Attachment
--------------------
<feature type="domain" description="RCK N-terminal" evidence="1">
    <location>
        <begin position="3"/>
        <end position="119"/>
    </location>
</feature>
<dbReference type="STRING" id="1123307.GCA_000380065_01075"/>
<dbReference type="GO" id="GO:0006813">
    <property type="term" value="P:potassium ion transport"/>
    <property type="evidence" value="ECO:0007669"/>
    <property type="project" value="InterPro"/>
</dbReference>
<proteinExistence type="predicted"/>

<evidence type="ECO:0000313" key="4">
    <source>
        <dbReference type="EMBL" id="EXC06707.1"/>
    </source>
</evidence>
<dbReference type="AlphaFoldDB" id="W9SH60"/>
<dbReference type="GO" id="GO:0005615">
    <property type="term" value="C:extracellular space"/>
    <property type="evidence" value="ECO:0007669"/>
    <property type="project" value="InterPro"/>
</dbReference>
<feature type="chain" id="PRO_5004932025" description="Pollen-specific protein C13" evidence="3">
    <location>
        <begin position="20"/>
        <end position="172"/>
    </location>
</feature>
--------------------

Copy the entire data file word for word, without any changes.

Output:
<feature type="domain" description="RCK N-terminal" evidence="1">
    <location>
        <begin position="3"/>
        <end position="119"/>
    </location>
</feature>
<dbReference type="STRING" id="1123307.GCA_000380065_01075"/>
<dbReference type="GO" id="GO:0006813">
    <property type="term" value="P:potassium ion transport"/>
    <property type="evidence" value="ECO:0007669"/>
    <property type="project" value="InterPro"/>
</dbReference>
<proteinExistence type="predicted"/>

<evidence type="ECO:0000313" key="4">
    <source>
        <dbReference type="EMBL" id="EXC06707.1"/>
    </source>
</evidence>
<dbReference type="AlphaFoldDB" id="W9SH60"/>
<dbReference type="GO" id="GO:0005615">
    <property type="term" value="C:extracellular space"/>
    <property type="evidence" value="ECO:0007669"/>
    <property type="project" value="InterPro"/>
</dbReference>
<feature type="chain" id="PRO_5004932025" description="Pollen-specific protein C13" evidence="3">
    <location>
        <begin position="20"/>
        <end position="172"/>
    </location>
</feature>